This is Joker’s first story in awhile and with a character so big, so influential, you’d want him to only appear now and then. It makes his appearances so much more significant and memorable. Also, when he appears then you know something big is going down. As a self-proclaimed Batfan I’ve read all the major Joker stories from The Man Who Laughs to The Killing Joke (one of my personal favourite graphic novels) to Death in the Family. The similarity in arc name is no coincidence Death in the Family is the arc in which Batman experiences his ultimate failure and loses Jason Todd to the murderous hands of the Joker.
Those are all Joker stories and regarded as some of the best out there. Death of the Family easily has a place amongst that list for the simple fact that it achieves a lot without actually doing much. You see, Joker returns in a manner most menacing and true to his style before launching a full-on attack on Batman and his so-called family of like-minded vigilantes such as Nightwing, Red Hood, Robin and Batwoman. The motive is unclear as with most of the Joker’s plots but it is soon revealed that Joker wishes to rid Batman of his burdens in order to make him great again. Joker doesn’t want to see him dulled and restrained by them any longer.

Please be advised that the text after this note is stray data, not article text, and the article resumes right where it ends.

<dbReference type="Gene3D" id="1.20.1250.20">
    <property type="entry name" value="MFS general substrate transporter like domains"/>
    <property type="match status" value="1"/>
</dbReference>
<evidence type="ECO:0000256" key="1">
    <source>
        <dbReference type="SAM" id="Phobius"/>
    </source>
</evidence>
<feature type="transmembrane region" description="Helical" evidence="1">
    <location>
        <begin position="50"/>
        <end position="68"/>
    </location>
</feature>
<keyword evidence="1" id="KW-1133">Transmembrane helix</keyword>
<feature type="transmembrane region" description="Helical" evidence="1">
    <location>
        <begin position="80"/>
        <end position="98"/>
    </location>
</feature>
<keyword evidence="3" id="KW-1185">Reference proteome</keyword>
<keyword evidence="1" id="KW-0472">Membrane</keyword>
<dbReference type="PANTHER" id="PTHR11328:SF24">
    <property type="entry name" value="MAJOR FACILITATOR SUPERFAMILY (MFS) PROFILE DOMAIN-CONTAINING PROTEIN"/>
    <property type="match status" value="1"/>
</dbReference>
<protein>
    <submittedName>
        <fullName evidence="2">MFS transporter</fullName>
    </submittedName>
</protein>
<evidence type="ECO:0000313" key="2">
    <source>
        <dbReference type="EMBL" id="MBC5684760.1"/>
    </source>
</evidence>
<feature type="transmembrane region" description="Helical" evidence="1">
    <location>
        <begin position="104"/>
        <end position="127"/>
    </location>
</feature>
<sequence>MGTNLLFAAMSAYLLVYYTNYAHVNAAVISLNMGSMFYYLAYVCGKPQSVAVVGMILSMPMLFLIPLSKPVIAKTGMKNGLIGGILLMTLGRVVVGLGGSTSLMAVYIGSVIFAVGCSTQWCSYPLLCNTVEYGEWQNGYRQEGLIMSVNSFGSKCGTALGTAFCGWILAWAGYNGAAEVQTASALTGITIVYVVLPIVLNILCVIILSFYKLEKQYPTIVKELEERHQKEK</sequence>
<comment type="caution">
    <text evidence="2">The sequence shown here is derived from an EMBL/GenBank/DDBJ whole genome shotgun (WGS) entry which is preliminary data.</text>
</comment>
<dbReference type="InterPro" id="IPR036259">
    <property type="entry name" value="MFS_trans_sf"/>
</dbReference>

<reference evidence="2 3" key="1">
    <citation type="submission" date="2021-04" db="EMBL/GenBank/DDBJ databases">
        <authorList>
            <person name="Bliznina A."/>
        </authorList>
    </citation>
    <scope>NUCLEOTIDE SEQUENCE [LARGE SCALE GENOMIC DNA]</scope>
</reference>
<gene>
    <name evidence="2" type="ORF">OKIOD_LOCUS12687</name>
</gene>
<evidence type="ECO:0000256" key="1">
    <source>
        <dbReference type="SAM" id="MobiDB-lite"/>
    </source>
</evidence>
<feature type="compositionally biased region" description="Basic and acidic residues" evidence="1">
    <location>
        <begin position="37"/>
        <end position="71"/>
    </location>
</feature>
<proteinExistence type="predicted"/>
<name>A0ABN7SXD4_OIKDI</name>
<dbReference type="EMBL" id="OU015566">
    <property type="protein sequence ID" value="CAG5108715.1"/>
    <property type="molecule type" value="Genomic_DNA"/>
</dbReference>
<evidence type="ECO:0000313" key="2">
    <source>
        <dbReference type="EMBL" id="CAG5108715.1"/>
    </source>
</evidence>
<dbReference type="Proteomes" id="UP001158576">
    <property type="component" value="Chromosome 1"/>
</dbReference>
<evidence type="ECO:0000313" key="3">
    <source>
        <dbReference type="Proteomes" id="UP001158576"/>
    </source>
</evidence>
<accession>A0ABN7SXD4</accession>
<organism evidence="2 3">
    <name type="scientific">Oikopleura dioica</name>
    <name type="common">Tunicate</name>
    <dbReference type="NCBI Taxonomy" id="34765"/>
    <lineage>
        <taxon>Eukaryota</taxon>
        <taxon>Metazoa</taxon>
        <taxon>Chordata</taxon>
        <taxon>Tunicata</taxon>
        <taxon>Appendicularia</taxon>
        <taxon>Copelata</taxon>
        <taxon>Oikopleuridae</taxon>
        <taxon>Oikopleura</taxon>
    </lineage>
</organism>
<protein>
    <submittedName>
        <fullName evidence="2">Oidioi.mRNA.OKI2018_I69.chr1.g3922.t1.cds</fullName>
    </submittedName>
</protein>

That’s as far as I’ll go with the plot but suffice to say that Joker gives us some food for thought regarding Batman’s attitude towards the family and we begin to wonder whether he might be right and more frighteningly whether Batman knows that Joker is right. There are not only some amazing character moments throughout this arc but also some truly memorable interactions between Batman and Joker, particularly during the epic climax of the story.
We almost get a chilling look into some aspect of Joker’s psyche and by association a deeper glimpse into Batman and the way he regards Joker, the thoughts that drive him and we see some of the darker aspects of Batman’s character. The events of Death of the Family will have reverberating repercussion on the connected Batverse and cause a rift between Batman and his associated allies. Perhaps the best part is that while Batman may win, as he always does, Joker still has the last laugh. I won’t go into further detail but suffice to say that Death of the Family is not only a excellent comic story to read but also a masterclass in moving a series forward without physically doing much rather carrying all the progressive work out in the realm of dialogue and mind games rather than what punches were thrown and rounds fired.
For anyone who loves a good Batman story, I strongly recommend Death in the Family.